Tuesday, May 23, 2006

Do homebirth advocacy websites inform or misinform?

The Farm Study has been extensively discussed here and most of us agree that it shows an unacceptably high neonatal mortality rate and that the conclusions of the paper are in no way justified by the results.

So why is it that every major homebirth advocacy website cites this paper and often quotes the abstract in support for the safety of homebirth? The paper has been thoroughly discredited and I have not seen a homebirth advocate offer an effective defense of its methods or conclusions when directly confronted with the results.

How can the average woman trust the information on a homebirth website when some of the most basic information it provides isn't even true?

14 Old Comments:

I guess you are going to need to read some actual information and not just the web--
as for the Farm I don't really think that they do "low risk" births or help only low risk women.
Women from all over the country go to the Farm to give birth- because they have special circumstances that do not allow them to birth in the places they live already--
also I would guess you would be surprised at what the set up is there-
one midwife in particular who had a neonatal death who was included in the BMJ article was also a midwife who does fairly high risk births-

By Anonymous Anonymous, at 1:10 PM  

Amy, I run a "natural mothering" website that promotes natural childbirth. It is the position of my website that the Midwives Model of Care and the choice of homebirth are reasonable and safe. I think most readers will understand that my website is opinion and experience driven. I provide links to websites that I believe are reputable, such as The Coalition for Improving Maternity Services. I think my readers are very well informed and will do the research for themselves. The medical community does more than an adequate job of promoting your point of view, so I don't think you need to be worried that women choosing homebirth haven't heard both sides. Women have brains, you know! And you don't need a medical degree to figure things out.

By Blogger Mama Liberty, at 5:35 PM  

Danielle,

If you go for a C-section (preferably when you aren't needing one emergently) they'll tell you things.

They'll tell you the risks, as far as they know them.

They'll tell you the benefits, as far as they know them.

They'll tell you WHY they believe the benefits outweigh the risks.

They'll give you a consent form to sign which makes extroardinarily sure you know the risks and have accepted them.

in fact, a good doctor will do this for EVERY procedure.

Do you do the same? Are you seriously assuming that your patients "will do the research for themselves"?

That is NOT informed consent. Your job as a health care provider (if you want to be an ethical one) is to ENSURE that your patients are informed, not to ASSUME that they are informed.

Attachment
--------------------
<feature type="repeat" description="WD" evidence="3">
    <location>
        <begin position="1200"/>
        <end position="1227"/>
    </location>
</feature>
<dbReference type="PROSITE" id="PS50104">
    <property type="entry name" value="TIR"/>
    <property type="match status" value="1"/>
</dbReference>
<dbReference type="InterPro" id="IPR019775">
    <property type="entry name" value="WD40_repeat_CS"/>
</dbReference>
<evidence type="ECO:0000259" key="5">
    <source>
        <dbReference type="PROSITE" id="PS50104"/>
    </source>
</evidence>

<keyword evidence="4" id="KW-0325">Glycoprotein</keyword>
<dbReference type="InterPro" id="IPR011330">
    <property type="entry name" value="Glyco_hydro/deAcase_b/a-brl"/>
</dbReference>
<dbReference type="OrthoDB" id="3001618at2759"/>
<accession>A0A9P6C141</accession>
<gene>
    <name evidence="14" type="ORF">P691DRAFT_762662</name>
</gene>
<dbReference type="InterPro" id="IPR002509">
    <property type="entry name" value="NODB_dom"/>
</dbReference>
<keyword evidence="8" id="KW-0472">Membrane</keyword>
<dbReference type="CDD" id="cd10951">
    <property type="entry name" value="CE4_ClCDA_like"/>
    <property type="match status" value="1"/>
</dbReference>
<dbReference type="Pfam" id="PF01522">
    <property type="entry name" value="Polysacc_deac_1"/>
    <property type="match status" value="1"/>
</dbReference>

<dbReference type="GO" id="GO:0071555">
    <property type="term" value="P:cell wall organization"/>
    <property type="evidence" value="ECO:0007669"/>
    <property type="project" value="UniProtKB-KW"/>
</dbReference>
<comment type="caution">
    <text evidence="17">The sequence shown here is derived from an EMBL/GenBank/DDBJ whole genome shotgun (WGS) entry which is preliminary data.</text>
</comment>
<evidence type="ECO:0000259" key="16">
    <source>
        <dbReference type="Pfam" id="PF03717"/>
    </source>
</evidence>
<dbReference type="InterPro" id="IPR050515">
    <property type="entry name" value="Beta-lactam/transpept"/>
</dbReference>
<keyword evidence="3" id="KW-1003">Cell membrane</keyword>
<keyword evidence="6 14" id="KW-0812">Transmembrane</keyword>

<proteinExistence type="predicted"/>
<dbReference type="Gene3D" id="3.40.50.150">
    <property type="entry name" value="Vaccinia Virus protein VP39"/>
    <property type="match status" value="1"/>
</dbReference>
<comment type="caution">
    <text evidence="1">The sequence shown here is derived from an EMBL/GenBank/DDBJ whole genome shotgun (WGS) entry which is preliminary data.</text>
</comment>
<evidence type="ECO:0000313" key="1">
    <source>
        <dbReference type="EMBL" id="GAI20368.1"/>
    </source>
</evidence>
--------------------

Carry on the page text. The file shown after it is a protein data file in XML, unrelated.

This means, for example, that if you have had various people point out flaws in studies, you are OBLIGED to discuss them, or to seek further explanation, before basing your recommendations on those studies.

Your current practice may be safe. It may be healthy. But it sure as hell doesn't sound like "informed" consent.

What is REAL informed consent? Well, it would include explaining to a mother that certain anomalies or situations, occurring at home, will likely mean her baby (or she) will die. You would explain that they can't always be detected through tests. You would accurately represent your skill in treating the theoretically 'treatable' ones at home. You would be cautious if she seemed not to understand that: if she didn't touch wine because a single glass might have a 0.01 change of FAS, does she really understand what a difference of 1/1000 deaths means? You would show her the statistics for women of her type. You would point her here, as well as midwifery sites.

THAT's informed.

By Blogger sailorman, at 6:44 PM  

Thanks Sailorman,
That is exactly the kind of informed consent I get from my midwife.

By Anonymous Anonymous, at 7:10 PM  

Sailorman, I AM NOT A MIDWIFE! I am a mother who wants to have her babies at home and have the OBs leave me the heck alone unless I there is an emergency! Then, they can do whatever they want to me!

I am informed. My peers who have births at home are informed. Almost all of them have bachelors or advanced degrees. They do FAR more research and weighing of the risks/benefits than do OB attended hospital birthing mothers (for the most part).

And for the record, my OB did NOT adequately inform me of the risks of c-section as you outlined in your post.

Danielle

By Blogger Mama Liberty, at 7:15 PM  

Yup, my midwife has given good, honest advice. I check with other midwives online, I have my own midwifery textbooks etc etc etc..... I like to be as informed as possible.... And if something does go wrong, at least I have the textboks to help out PMSL...

By Anonymous Anonymous, at 7:18 PM  

"in fact, a good doctor will do this for EVERY procedure.

Do you do the same? Are you seriously assuming that your patients "will do the research for themselves"?

That is NOT informed consent. Your job as a health care provider (if you want to be an ethical one) is to ENSURE that your patients are informed, not to ASSUME that they are informed. "

I have never gotten better informed consent from a health care provider than what the midwives I have seen have provided-- on nearly all things including even touching me they ask if they can touch me and say or often describe what the procedure they are proposing to do in detail and what they expect to learn from the procedure and how could that change my care-- for many details they offer books and detailed articles usually providing differing opinions , risk benifit and long term risks ---